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US utility pledges more transparency after lack of notice it empowered CEO to make plant decisions

NASHVILLE, Tenn. (AP) — The nation's largest public utility on Thursday pledged to be more transparent after it took months to disclose that a general budget vote by its board last year also gave the CEO the final decision over several proposed natural gas power plants.

The Tennessee Valley Authority's board announced the transparency changes during its quarterly meeting in Nashville. The decision followed an August meeting in which the federal utility's board cast the budget vote that quietly gave President and CEO Jeff Lyash the final say over the projects, including the replacement of the aging coal-fired Kingston Fossil Plant with a natural gas plant.

The public didn't find out about those provisions until documents with specific details were released several months later, some via public records request, said Amanda Garcia, a senior attorney with the Southern Environmental Law Center.

The decision stood in contrast to a more publicized vote in May 2023 when the board, with a new majority selected by President Joe Biden, took back the final decision-making authority on the Kingston plant. Lyash had been granted the authority for Kingston and the natural gas switch at Cumberland Fossil Plant, both in Tennessee, when the board had a majority picked by former President Donald Trump.


“One of the changes the chair asked me if I would do, which I can, is to take the resolutions, precisely what is being voted by the board, and make those resolutions publicly available, get them on the website rapidly after the meeting,” Lyash told The Associated Press.

Board member Michelle Moore, who was absent but had a statement read on her behalf, said some decisions are better delegated to the CEO because they span years and multiple board cycles, but others require board decisions because of “exceptional, regional and even national significance.” Additionally, Lyash said the board maintains oversight authority when the CEO is the decision maker.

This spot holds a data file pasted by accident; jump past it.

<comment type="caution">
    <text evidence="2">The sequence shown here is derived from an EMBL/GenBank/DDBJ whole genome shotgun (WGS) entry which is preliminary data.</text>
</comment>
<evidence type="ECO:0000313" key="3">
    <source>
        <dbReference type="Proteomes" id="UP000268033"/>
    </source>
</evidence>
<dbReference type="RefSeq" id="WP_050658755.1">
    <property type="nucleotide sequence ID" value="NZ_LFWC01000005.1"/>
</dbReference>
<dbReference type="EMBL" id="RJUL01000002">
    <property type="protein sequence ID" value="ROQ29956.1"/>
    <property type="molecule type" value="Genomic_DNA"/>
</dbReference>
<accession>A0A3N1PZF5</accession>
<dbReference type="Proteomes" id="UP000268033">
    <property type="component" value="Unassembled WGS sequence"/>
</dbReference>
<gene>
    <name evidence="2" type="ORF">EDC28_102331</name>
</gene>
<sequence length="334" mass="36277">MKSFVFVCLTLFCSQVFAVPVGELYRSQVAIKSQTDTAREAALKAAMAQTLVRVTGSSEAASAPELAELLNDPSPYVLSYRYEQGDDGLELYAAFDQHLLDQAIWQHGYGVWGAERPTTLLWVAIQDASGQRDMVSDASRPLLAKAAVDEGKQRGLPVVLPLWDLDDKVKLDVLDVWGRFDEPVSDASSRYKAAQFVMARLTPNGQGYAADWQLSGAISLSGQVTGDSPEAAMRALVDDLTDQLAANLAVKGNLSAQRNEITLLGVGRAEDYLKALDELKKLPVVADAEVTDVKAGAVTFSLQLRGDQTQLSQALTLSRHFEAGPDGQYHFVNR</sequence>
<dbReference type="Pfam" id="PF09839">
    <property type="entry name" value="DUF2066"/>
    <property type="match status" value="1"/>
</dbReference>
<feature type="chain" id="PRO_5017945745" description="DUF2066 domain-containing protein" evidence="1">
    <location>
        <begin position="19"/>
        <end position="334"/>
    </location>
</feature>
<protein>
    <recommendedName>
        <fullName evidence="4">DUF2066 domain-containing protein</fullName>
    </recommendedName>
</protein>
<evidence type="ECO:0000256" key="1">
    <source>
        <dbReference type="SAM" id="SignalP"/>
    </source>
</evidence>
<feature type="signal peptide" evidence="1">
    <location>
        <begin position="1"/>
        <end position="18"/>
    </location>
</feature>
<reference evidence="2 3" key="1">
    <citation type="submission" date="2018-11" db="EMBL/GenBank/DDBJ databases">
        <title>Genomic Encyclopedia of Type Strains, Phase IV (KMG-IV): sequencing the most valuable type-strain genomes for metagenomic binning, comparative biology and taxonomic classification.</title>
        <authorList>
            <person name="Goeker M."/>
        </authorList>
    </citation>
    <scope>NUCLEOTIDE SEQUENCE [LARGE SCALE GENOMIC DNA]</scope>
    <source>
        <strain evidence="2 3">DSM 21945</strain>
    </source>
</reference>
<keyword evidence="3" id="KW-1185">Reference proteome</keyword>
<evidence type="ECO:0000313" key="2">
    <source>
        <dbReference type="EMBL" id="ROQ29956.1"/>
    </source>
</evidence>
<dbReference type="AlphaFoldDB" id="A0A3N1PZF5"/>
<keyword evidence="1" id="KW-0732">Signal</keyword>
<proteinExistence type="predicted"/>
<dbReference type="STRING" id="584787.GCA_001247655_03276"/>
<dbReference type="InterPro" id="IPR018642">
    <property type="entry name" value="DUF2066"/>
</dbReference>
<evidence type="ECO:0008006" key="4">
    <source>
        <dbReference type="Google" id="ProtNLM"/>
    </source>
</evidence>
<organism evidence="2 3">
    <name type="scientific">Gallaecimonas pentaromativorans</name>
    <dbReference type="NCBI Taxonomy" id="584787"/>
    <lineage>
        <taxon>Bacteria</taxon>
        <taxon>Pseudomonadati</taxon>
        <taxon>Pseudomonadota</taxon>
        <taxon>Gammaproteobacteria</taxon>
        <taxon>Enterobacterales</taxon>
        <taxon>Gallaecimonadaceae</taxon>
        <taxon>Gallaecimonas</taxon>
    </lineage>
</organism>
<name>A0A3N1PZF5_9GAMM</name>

TVA's plans to open more natural gas plants have drawn the ire of advocates who want an aggressive move away from fossil fuels and into solar and other renewables. They note that even with six of nine board members appointed by Biden, TVA is off track to meet the Biden administration’s goal of eliminating carbon pollution from power plants by 2035 to try to limit the effects of climate change. Several of its proposals for new natural gas plants have received criticism from the U.S. Environmental Protection Agency, including a warning that its environmental review of the Kingston project doesn’t comply with federal law.

Southern Environmental Law Center staff attorney Trey Bussey said the transparency changes should have been in place “before TVA decided to spend billions of dollars on new gas plants and pipelines — not after,” adding that the board can still halt the buildout of gas plants. In April, the law center said it recently found out that the board had given decision-making power back to the CEO.

Although TVA has not embraced renewables, the utility still says a majority of its energy is carbon-free because 42% comes from nuclear and another 9% is from hydropower. Purchased wind and solar make up another 4% of its energy portfolio. The utility currently produces 1 megawatt of its own solar and has 20 megawatts of battery storage. The Kingston project includes another 3-4 megawatts of solar and 100 megawatts of battery storage. TVA estimates that the new gas plant will produce 1.68 million tons (1.52 million metric tons) of greenhouse gases a year, noting that it is a steep decline from Kingston’s current emissions.

TVA says its power mix was at 55% last fiscal year, with a goal of net-zero emissions by 2050. The utility has said it intends to build 10,000 megawatts of solar by 2035. Its solar goals have hit some snags, including supply chain issues, interest rates and land costs, according to Lyash.

As the region grows in population and TVA looks to add power plants, the utility says it also has a goal of reducing consumption by 30% over the next decade through energy efficiency and demand response programs.

TVA provides power to 10 million people across seven Southern states.